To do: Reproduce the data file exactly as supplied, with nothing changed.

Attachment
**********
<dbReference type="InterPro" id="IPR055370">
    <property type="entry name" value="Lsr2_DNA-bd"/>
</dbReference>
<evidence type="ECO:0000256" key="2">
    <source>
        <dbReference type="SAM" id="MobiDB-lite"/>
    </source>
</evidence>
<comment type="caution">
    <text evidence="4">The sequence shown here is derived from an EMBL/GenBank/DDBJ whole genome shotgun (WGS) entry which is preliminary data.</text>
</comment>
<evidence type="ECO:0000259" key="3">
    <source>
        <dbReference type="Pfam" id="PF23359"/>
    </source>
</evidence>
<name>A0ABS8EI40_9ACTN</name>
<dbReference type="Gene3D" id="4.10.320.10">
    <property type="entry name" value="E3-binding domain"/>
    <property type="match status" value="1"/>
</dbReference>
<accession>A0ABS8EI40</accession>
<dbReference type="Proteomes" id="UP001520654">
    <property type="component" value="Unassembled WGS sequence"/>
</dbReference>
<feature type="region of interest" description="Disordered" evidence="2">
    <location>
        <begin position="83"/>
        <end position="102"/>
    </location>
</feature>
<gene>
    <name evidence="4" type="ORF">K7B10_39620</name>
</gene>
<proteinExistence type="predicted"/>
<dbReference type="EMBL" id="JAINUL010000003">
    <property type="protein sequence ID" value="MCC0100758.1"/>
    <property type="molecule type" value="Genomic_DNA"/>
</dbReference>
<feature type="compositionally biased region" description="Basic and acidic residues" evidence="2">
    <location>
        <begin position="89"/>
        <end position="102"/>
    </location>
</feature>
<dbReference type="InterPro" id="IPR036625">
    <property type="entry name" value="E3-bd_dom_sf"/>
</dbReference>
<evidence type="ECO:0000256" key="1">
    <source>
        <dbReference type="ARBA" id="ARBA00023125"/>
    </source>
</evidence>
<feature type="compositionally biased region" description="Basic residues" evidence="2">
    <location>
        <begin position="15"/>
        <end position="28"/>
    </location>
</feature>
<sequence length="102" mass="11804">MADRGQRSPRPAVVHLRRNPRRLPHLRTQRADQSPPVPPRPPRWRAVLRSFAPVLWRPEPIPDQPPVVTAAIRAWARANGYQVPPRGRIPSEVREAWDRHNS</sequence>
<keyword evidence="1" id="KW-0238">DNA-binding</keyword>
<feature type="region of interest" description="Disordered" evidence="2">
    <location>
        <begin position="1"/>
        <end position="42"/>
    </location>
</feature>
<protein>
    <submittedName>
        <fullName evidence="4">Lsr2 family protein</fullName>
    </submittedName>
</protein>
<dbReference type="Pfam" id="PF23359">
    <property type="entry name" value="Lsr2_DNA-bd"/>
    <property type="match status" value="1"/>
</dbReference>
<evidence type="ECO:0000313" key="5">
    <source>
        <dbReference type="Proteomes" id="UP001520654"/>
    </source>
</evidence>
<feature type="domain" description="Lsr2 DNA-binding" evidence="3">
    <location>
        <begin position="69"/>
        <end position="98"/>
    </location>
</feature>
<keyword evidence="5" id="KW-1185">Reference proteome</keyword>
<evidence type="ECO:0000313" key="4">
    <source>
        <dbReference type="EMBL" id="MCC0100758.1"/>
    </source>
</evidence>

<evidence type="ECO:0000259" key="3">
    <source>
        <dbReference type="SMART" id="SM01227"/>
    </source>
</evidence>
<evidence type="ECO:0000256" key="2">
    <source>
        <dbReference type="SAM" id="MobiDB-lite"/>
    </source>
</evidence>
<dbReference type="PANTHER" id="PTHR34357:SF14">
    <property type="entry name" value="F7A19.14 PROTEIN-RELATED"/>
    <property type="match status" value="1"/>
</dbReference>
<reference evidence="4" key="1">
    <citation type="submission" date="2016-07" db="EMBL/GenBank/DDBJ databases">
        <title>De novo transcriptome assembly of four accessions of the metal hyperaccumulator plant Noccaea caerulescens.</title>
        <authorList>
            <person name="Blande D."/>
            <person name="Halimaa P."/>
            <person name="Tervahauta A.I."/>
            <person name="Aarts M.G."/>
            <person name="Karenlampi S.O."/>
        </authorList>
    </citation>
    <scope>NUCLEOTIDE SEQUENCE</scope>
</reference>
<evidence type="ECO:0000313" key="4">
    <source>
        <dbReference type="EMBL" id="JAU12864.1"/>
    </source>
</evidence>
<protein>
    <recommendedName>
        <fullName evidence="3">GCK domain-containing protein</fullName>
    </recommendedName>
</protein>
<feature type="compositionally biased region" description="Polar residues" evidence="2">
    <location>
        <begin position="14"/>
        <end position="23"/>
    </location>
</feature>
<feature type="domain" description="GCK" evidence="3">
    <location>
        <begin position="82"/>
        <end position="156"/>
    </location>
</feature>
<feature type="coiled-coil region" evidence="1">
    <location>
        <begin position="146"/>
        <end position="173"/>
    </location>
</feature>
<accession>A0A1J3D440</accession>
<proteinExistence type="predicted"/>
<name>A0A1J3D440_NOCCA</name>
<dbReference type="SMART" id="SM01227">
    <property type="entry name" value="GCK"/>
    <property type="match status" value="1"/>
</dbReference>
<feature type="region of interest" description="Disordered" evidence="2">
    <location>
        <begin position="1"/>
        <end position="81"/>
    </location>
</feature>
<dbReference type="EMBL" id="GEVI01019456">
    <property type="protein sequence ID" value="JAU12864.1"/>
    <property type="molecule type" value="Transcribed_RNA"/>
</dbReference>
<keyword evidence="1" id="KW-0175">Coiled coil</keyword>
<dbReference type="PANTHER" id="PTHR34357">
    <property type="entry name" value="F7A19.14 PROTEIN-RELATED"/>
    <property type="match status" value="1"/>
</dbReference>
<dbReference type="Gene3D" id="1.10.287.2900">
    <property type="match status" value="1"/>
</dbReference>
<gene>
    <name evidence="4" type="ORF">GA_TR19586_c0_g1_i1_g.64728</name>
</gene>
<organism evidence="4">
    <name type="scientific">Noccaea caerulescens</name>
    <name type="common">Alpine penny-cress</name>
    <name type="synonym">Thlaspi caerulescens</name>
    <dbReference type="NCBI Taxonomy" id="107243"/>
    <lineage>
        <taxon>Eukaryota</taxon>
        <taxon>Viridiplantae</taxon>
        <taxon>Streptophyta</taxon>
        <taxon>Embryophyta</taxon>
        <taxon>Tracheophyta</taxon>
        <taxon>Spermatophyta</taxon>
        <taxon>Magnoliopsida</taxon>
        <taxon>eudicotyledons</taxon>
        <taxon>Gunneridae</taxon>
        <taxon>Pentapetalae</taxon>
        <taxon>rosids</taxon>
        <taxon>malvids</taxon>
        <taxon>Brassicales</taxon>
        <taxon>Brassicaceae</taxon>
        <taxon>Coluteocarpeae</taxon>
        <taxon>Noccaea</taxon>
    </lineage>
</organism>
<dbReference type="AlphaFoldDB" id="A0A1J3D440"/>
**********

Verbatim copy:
<dbReference type="InterPro" id="IPR055370">
    <property type="entry name" value="Lsr2_DNA-bd"/>
</dbReference>
<evidence type="ECO:0000256" key="2">
    <source>
        <dbReference type="SAM" id="MobiDB-lite"/>
    </source>
</evidence>
<comment type="caution">
    <text evidence="4">The sequence shown here is derived from an EMBL/GenBank/DDBJ whole genome shotgun (WGS) entry which is preliminary data.</text>
</comment>
<evidence type="ECO:0000259" key="3">
    <source>
        <dbReference type="Pfam" id="PF23359"/>
    </source>
</evidence>
<name>A0ABS8EI40_9ACTN</name>
<dbReference type="Gene3D" id="4.10.320.10">
    <property type="entry name" value="E3-binding domain"/>
    <property type="match status" value="1"/>
</dbReference>
<accession>A0ABS8EI40</accession>
<dbReference type="Proteomes" id="UP001520654">
    <property type="component" value="Unassembled WGS sequence"/>
</dbReference>
<feature type="region of interest" description="Disordered" evidence="2">
    <location>
        <begin position="83"/>
        <end position="102"/>
    </location>
</feature>
<gene>
    <name evidence="4" type="ORF">K7B10_39620</name>
</gene>
<proteinExistence type="predicted"/>
<dbReference type="EMBL" id="JAINUL010000003">
    <property type="protein sequence ID" value="MCC0100758.1"/>
    <property type="molecule type" value="Genomic_DNA"/>
</dbReference>
<feature type="compositionally biased region" description="Basic and acidic residues" evidence="2">
    <location>
        <begin position="89"/>
        <end position="102"/>
    </location>
</feature>
<dbReference type="InterPro" id="IPR036625">
    <property type="entry name" value="E3-bd_dom_sf"/>
</dbReference>
<evidence type="ECO:0000256" key="1">
    <source>
        <dbReference type="ARBA" id="ARBA00023125"/>
    </source>
</evidence>
<feature type="compositionally biased region" description="Basic residues" evidence="2">
    <location>
        <begin position="15"/>
        <end position="28"/>
    </location>
</feature>
<sequence length="102" mass="11804">MADRGQRSPRPAVVHLRRNPRRLPHLRTQRADQSPPVPPRPPRWRAVLRSFAPVLWRPEPIPDQPPVVTAAIRAWARANGYQVPPRGRIPSEVREAWDRHNS</sequence>
<keyword evidence="1" id="KW-0238">DNA-binding</keyword>
<feature type="region of interest" description="Disordered" evidence="2">
    <location>
        <begin position="1"/>
        <end position="42"/>
    </location>
</feature>
<protein>
    <submittedName>
        <fullName evidence="4">Lsr2 family protein</fullName>
    </submittedName>
</protein>
<dbReference type="Pfam" id="PF23359">
    <property type="entry name" value="Lsr2_DNA-bd"/>
    <property type="match status" value="1"/>
</dbReference>
<evidence type="ECO:0000313" key="5">
    <source>
        <dbReference type="Proteomes" id="UP001520654"/>
    </source>
</evidence>
<feature type="domain" description="Lsr2 DNA-binding" evidence="3">
    <location>
        <begin position="69"/>
        <end position="98"/>
    </location>
</feature>
<keyword evidence="5" id="KW-1185">Reference proteome</keyword>
<evidence type="ECO:0000313" key="4">
    <source>
        <dbReference type="EMBL" id="MCC0100758.1"/>
    </source>
</evidence>

<evidence type="ECO:0000259" key="3">
    <source>
        <dbReference type="SMART" id="SM01227"/>
    </source>
</evidence>
<evidence type="ECO:0000256" key="2">
    <source>
        <dbReference type="SAM" id="MobiDB-lite"/>
    </source>
</evidence>
<dbReference type="PANTHER" id="PTHR34357:SF14">
    <property type="entry name" value="F7A19.14 PROTEIN-RELATED"/>
    <property type="match status" value="1"/>
</dbReference>
<reference evidence="4" key="1">
    <citation type="submission" date="2016-07" db="EMBL/GenBank/DDBJ databases">
        <title>De novo transcriptome assembly of four accessions of the metal hyperaccumulator plant Noccaea caerulescens.</title>
        <authorList>
            <person name="Blande D."/>
            <person name="Halimaa P."/>
            <person name="Tervahauta A.I."/>
            <person name="Aarts M.G."/>
            <person name="Karenlampi S.O."/>
        </authorList>
    </citation>
    <scope>NUCLEOTIDE SEQUENCE</scope>
</reference>
<evidence type="ECO:0000313" key="4">
    <source>
        <dbReference type="EMBL" id="JAU12864.1"/>
    </source>
</evidence>
<protein>
    <recommendedName>
        <fullName evidence="3">GCK domain-containing protein</fullName>
    </recommendedName>
</protein>
<feature type="compositionally biased region" description="Polar residues" evidence="2">
    <location>
        <begin position="14"/>
        <end position="23"/>
    </location>
</feature>
<feature type="domain" description="GCK" evidence="3">
    <location>
        <begin position="82"/>
        <end position="156"/>
    </location>
</feature>
<feature type="coiled-coil region" evidence="1">
    <location>
        <begin position="146"/>
        <end position="173"/>
    </location>
</feature>
<accession>A0A1J3D440</accession>
<proteinExistence type="predicted"/>
<name>A0A1J3D440_NOCCA</name>
<dbReference type="SMART" id="SM01227">
    <property type="entry name" value="GCK"/>
    <property type="match status" value="1"/>
</dbReference>
<feature type="region of interest" description="Disordered" evidence="2">
    <location>
        <begin position="1"/>
        <end position="81"/>
    </location>
</feature>
<dbReference type="EMBL" id="GEVI01019456">
    <property type="protein sequence ID" value="JAU12864.1"/>
    <property type="molecule type" value="Transcribed_RNA"/>
</dbReference>
<keyword evidence="1" id="KW-0175">Coiled coil</keyword>
<dbReference type="PANTHER" id="PTHR34357">
    <property type="entry name" value="F7A19.14 PROTEIN-RELATED"/>
    <property type="match status" value="1"/>
</dbReference>
<dbReference type="Gene3D" id="1.10.287.2900">
    <property type="match status" value="1"/>
</dbReference>
<gene>
    <name evidence="4" type="ORF">GA_TR19586_c0_g1_i1_g.64728</name>
</gene>
<organism evidence="4">
    <name type="scientific">Noccaea caerulescens</name>
    <name type="common">Alpine penny-cress</name>
    <name type="synonym">Thlaspi caerulescens</name>
    <dbReference type="NCBI Taxonomy" id="107243"/>
    <lineage>
        <taxon>Eukaryota</taxon>
        <taxon>Viridiplantae</taxon>
        <taxon>Streptophyta</taxon>
        <taxon>Embryophyta</taxon>
        <taxon>Tracheophyta</taxon>
        <taxon>Spermatophyta</taxon>
        <taxon>Magnoliopsida</taxon>
        <taxon>eudicotyledons</taxon>
        <taxon>Gunneridae</taxon>
        <taxon>Pentapetalae</taxon>
        <taxon>rosids</taxon>
        <taxon>malvids</taxon>
        <taxon>Brassicales</taxon>
        <taxon>Brassicaceae</taxon>
        <taxon>Coluteocarpeae</taxon>
        <taxon>Noccaea</taxon>
    </lineage>
</organism>
<dbReference type="AlphaFoldDB" id="A0A1J3D440"/>